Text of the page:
Harari poses some big questions in his introduction: “What are today’s greatest challenges and choices? What should we pay attention to? What should we teach our kids?” The book, broken into five sections that cover technology, politics, fear, truth, and resilience, attempt to examine the major forces that will influence the future of our planet. The scope of the book is huge, yet Harari acknowledges the lessons and issues he grapples with within 300 pages is not exhaustive of all that we could learn. Rather, 21 Lessons for the 21 Century is, as he puts it, a stepping stone to “help readers participate in some of the major conversations of our time.”

Harari delves into topics ranging from immigration to religion to artificial intelligence with eloquence and clarity. As was made clear in Sapiens and Homo Deus, the true mark of his talent as a scholarly writer is his ability to delineate information in an accessible and engaging manner. Much of the content builds on what he has discussed before in Sapiens and Homo Deus, so readers familiar with Harari’s previous works will recognize certain arguments and strands of thinking.

Derek Perkins is, as always, an exquisite narrator. If I close my eyes, I can almost imagine I am once again sitting in a grand lecture hall at university, listening to a particularly captivating professor muse about the predicament of our world. Perkins, without fail, manages to transform Harari’s words into a lively conversation.

21 Lessons for the 21st Century may not be an exhaustive book, but it is a crucial book for anyone who wishes to join the global conversation. Those who have read Harari’s previous works will not be disappointed, and those discovering him for the first time may well stumble upon a new favorite.

 

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STAFF PICK: Ponti by Sharlene Teo

Post by Miranda Winters-Sayle

Title: Ponti
Author: Sharlene Teo
Narrator: Vera Chok

Capturing the profound affect relationships have on our futures, Ponti is cleverly told through three perspectives that reflect the past, present, and future. Sixteen-year-old Szu struggles to connect with her distant mother, Amisa, a once beautiful actress who claimed her 15 minutes of fame in a B-list horror movie. Szu befriends Circe, a sharp-tongued privileged girl equally lonely as her, and the two develop an intense friendship that will change their lives forever.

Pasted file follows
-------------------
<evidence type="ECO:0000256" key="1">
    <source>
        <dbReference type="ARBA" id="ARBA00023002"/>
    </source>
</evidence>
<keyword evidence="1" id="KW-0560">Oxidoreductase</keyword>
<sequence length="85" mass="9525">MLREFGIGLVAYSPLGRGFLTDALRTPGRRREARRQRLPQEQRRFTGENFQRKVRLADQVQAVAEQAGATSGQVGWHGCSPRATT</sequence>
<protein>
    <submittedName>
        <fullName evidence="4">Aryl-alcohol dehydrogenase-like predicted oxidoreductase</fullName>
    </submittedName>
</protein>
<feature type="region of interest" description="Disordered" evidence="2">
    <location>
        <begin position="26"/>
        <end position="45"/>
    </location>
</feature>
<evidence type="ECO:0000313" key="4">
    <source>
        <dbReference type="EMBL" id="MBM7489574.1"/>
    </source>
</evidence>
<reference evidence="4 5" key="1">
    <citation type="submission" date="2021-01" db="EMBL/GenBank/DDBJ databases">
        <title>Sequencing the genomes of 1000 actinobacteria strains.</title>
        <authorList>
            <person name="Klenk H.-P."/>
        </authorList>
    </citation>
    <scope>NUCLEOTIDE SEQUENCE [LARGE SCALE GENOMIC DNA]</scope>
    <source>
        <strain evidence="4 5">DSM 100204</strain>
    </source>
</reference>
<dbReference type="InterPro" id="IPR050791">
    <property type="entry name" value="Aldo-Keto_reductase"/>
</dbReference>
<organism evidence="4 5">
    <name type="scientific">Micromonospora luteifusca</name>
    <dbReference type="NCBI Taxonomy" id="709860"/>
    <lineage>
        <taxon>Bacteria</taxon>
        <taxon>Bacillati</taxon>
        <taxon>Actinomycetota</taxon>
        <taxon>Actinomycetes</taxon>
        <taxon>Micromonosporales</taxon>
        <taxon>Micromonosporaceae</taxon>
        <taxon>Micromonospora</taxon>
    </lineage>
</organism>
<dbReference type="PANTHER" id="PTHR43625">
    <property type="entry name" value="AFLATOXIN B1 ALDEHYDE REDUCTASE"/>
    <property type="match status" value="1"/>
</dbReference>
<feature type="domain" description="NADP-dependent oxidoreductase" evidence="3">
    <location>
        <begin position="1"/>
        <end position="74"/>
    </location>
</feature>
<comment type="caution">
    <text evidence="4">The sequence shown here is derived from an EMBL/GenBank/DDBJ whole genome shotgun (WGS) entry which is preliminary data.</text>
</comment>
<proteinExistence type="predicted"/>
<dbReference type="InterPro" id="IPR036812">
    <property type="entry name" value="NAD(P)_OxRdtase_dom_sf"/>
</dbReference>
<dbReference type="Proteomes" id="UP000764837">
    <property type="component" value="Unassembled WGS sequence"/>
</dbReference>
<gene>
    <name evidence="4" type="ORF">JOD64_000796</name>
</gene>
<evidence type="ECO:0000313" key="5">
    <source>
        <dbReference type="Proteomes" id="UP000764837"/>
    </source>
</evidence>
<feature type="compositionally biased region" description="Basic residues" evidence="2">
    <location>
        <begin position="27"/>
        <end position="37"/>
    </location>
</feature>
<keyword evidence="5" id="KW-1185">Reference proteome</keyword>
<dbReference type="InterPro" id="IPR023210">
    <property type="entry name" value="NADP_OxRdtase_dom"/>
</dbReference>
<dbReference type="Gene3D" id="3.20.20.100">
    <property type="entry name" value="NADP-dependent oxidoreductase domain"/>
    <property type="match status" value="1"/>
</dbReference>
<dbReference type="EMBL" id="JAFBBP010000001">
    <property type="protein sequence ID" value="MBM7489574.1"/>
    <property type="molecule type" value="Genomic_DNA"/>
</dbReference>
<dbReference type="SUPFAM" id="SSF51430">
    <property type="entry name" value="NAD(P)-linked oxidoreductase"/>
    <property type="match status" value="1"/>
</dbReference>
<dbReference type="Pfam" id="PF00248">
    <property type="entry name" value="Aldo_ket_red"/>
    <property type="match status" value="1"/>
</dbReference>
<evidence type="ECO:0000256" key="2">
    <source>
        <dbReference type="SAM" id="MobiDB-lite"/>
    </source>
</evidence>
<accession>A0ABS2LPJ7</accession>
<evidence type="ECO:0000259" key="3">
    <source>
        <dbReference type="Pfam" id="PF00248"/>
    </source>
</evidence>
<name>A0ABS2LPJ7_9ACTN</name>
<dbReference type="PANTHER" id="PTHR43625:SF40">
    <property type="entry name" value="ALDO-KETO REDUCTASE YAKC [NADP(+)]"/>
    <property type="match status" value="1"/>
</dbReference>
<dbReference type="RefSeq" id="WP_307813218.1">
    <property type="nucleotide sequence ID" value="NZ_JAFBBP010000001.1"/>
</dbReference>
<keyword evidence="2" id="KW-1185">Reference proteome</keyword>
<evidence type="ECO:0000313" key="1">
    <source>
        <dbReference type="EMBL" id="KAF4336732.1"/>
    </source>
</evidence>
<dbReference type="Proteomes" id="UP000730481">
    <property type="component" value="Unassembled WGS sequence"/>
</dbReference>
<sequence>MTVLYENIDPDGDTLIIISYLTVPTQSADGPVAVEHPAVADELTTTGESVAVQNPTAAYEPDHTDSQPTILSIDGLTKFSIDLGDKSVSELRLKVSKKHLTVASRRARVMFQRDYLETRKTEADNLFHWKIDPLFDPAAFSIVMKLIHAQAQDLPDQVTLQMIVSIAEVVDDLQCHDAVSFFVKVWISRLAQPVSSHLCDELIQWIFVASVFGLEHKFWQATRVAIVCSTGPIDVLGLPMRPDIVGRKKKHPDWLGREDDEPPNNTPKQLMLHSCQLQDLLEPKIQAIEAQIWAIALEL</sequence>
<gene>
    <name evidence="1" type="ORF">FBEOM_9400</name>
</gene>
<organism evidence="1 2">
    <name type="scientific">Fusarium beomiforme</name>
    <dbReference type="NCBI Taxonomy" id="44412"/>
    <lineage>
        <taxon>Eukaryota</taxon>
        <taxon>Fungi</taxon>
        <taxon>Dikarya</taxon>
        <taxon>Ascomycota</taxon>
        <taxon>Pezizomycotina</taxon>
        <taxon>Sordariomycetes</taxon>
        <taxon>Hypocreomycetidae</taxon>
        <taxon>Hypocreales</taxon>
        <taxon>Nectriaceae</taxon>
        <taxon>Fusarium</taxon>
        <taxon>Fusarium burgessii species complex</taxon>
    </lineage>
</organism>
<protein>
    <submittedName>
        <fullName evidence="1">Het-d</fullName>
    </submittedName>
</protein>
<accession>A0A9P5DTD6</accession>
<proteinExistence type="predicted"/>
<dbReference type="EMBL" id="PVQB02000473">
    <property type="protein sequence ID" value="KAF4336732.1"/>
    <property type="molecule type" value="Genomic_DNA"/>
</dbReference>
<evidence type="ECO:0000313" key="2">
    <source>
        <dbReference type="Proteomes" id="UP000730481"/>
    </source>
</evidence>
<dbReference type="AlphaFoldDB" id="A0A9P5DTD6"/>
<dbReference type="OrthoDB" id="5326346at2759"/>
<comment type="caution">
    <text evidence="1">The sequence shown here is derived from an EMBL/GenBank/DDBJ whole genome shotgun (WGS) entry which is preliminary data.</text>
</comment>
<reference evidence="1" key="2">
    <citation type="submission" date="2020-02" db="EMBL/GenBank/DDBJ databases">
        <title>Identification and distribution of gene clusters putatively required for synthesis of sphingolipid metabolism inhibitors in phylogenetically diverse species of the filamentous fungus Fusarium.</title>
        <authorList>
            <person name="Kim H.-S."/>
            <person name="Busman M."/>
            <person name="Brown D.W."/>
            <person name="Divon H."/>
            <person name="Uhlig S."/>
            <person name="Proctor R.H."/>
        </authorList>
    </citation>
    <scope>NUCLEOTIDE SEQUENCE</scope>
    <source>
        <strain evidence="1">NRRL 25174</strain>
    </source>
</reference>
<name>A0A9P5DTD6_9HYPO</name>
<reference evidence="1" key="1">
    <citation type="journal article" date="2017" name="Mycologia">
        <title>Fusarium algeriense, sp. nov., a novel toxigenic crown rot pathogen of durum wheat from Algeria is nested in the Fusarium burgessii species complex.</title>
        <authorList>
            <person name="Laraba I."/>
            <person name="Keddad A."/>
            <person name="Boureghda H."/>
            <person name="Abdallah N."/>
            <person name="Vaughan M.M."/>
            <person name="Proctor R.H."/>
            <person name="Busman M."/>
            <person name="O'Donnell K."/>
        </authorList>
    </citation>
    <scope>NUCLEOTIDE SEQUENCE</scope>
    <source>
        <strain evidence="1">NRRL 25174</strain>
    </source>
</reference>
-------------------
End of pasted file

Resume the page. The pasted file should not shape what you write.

Set in Singapore, Amisa’s younger years are explored as she stars in Ponti!, a horror movie about a monster that masquerades as a beautiful young woman to lure in its victims. Amisa, who plays a ghost, must come to terms that the movie has neither kick started her career as an actress or brought her the fame and happiness she dreamed of.

In the future, we learn that Circe is helping produce a remake of the Ponti! trilogy, which causes her to confront her own guilt for abandoning Szu after she experiences a major loss.

I was surprised that Ponti is Sharlene Teo‘s debut novel. The imagery she uses made me feel as though I were in Singapore, and the characters were so well developed that I felt like I knew them personally. The teenage relationship between Szu and Circe were written so realistically — their bond, dialogue, and teenage angst were relatable and recognizable.

Vera Chok was a fantastic choice to narrate Ponti, as she was able to seamlessly portray young Szu just as effectively as middle-aged Circe. Her knowledge of Chinese and Malay allowed her to perform accents, which is vital for a novel like Ponti, which reflects a distinct culture and its surreal cities and people.

 

Ponti.

 

 

 

 

 

 

 

 

 

 

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STAFF PICK: The Piranhas by Roberto Saviano

Title: The Piranhas: The Boy Bosses of Naples
Author: Roberto Saviano
Narrator: Edoardo Ballerini

Seduced by easy money and pushed by a complex reality, Nicolas Fiorillo is the 15-year-old protagonist of The Piranhas: The Boy Bosses of Naples, which exposes the real-life phenomenon of youth gangs, or paranza. Paranza refers not only to gangs, but to the “boats that go out to catch fish through trickery of light… It takes possession of it, and the fish come looking for it.”

The author, an Italian journalist who grew up in Naples, saw his first murder victim at 13. His own father, a doctor, suffered a beating for trying to help an 18-year-old left to die in the street, who was a victim of the Camorra, an Italian Mafia-type crime syndicate.

Saviano begins his stunning novel with a profound statement:

“What you are about to read actually occurred. Facts have been modified and connected to others in order to make a violent and complex world more comprehensible…”

Violent and brutal and glamorous, The Piranhas is weaved with details found in his international crime classic, Gomorrah, which traced the decline of Naples under the Camorra rule. Since its publication, he has been placed under police protection.

Nicolas, an ambitious and promising teenager from the slums of Naples, has a dark desire to acquire power and wealth. Backed by a group of loyal friends, he sets out to create his own paranza, roaming the streets while learning how to become gangsters. What begins with small-time cheating and stealing soon becomes shooting semiautomatic pistols and AK-47s. Saviano succeeds at reminding listeners of the stark reality of child gangsters, such as having Nicolas and his friends play PlayStation in between committing crimes.

Narrator Edoardo Ballerini‘s ability to portray a variety of characters made listening a smooth and entrancing experience. Filled with inevitable consequences that all criminals face while climbing to the top, The Piranhas will leave you in awe of Naples while also grieving for it.

The Piranhas.